So, which story should I tell about being a woman in science? The one where I’m thrilled to be working on cutting-edge projects that might someday cure diabetes or lupus? Or the one where I’m frustrated with the family-unfriendly male-dominated culture of scientific research?
May 8, 2014 by Molly Moses
Lilith editor in chief Susan Weidman Schneider asks, “Is counting a women’s preoccupation? Counting days before one’s period, counting the months of pregnancy, counting the years til menopause. Perhaps counting the Omer, the days between Pesach and Shavuot, can become a time when the counting provides another kind of embodied pacing.”
Harvard Divinity School student Molly Moses has a unique approach to counting and contemplating the Omer, which she’s shared with us.
Molly Moses: Counting the Omer through Poetry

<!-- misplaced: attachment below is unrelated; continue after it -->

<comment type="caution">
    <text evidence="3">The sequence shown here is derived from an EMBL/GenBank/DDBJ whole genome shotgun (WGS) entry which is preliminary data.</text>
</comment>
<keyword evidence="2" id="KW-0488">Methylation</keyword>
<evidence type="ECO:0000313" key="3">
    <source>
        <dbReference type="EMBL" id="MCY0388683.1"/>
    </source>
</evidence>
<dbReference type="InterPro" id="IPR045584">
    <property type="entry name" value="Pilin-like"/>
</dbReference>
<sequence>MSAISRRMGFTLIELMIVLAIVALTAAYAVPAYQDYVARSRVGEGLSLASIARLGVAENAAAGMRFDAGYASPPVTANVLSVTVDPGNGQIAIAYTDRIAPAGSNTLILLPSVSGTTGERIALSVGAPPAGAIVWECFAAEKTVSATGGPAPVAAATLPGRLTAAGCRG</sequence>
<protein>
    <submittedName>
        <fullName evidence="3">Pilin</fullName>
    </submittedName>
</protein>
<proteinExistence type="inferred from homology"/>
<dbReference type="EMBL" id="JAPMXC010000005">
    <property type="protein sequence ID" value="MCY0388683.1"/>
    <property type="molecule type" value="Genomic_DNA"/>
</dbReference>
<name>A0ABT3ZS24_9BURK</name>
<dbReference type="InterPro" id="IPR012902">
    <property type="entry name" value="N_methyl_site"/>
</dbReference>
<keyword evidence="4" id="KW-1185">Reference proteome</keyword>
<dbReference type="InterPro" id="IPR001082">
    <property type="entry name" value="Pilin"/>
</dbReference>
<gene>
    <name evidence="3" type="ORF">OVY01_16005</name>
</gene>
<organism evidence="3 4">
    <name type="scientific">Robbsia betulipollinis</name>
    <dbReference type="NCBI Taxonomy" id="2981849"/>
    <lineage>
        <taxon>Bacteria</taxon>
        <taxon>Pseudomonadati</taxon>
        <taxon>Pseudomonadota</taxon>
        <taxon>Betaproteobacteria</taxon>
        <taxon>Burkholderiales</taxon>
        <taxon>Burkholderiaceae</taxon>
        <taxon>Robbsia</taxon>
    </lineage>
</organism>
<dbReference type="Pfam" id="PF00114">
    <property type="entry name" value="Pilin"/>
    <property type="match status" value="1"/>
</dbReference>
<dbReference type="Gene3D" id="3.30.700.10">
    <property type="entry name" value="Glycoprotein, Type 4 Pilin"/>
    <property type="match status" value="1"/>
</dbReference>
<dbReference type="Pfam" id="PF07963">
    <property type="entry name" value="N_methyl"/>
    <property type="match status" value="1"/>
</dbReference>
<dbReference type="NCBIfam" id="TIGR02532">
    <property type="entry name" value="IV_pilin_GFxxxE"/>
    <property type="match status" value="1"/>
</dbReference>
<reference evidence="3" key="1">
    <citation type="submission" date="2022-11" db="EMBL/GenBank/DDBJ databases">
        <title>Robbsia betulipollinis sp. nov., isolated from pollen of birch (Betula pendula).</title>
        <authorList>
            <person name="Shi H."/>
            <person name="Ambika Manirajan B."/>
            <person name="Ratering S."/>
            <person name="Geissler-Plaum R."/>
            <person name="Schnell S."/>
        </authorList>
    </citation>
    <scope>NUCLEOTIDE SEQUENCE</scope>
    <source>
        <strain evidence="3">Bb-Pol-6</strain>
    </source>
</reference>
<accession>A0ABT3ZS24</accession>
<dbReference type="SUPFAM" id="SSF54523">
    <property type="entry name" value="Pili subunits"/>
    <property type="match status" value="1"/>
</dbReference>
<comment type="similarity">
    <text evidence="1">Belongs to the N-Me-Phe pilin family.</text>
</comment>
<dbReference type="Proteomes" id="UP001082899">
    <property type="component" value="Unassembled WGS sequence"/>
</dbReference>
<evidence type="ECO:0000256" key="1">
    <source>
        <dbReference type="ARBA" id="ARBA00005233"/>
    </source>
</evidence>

The Omer is a 49-day period–a period of seven weeks–leading from the second night of Passover to the holiday of Shavuot, which today serves annually to commemorate God’s giving of the Torah to Israel. (The word “omer” itself refers to the measurement of barley offered up at the Temple on the first day of this period.) Both Leviticus and Deuteronomy relate a commandment to count these days. Some people choose to enhance their counting with reflection and self-cultivation in preparation for receiving the Torah. Rabbi Karyn Kedar’s new book “Omer: A Counting” offers a spiritual guide.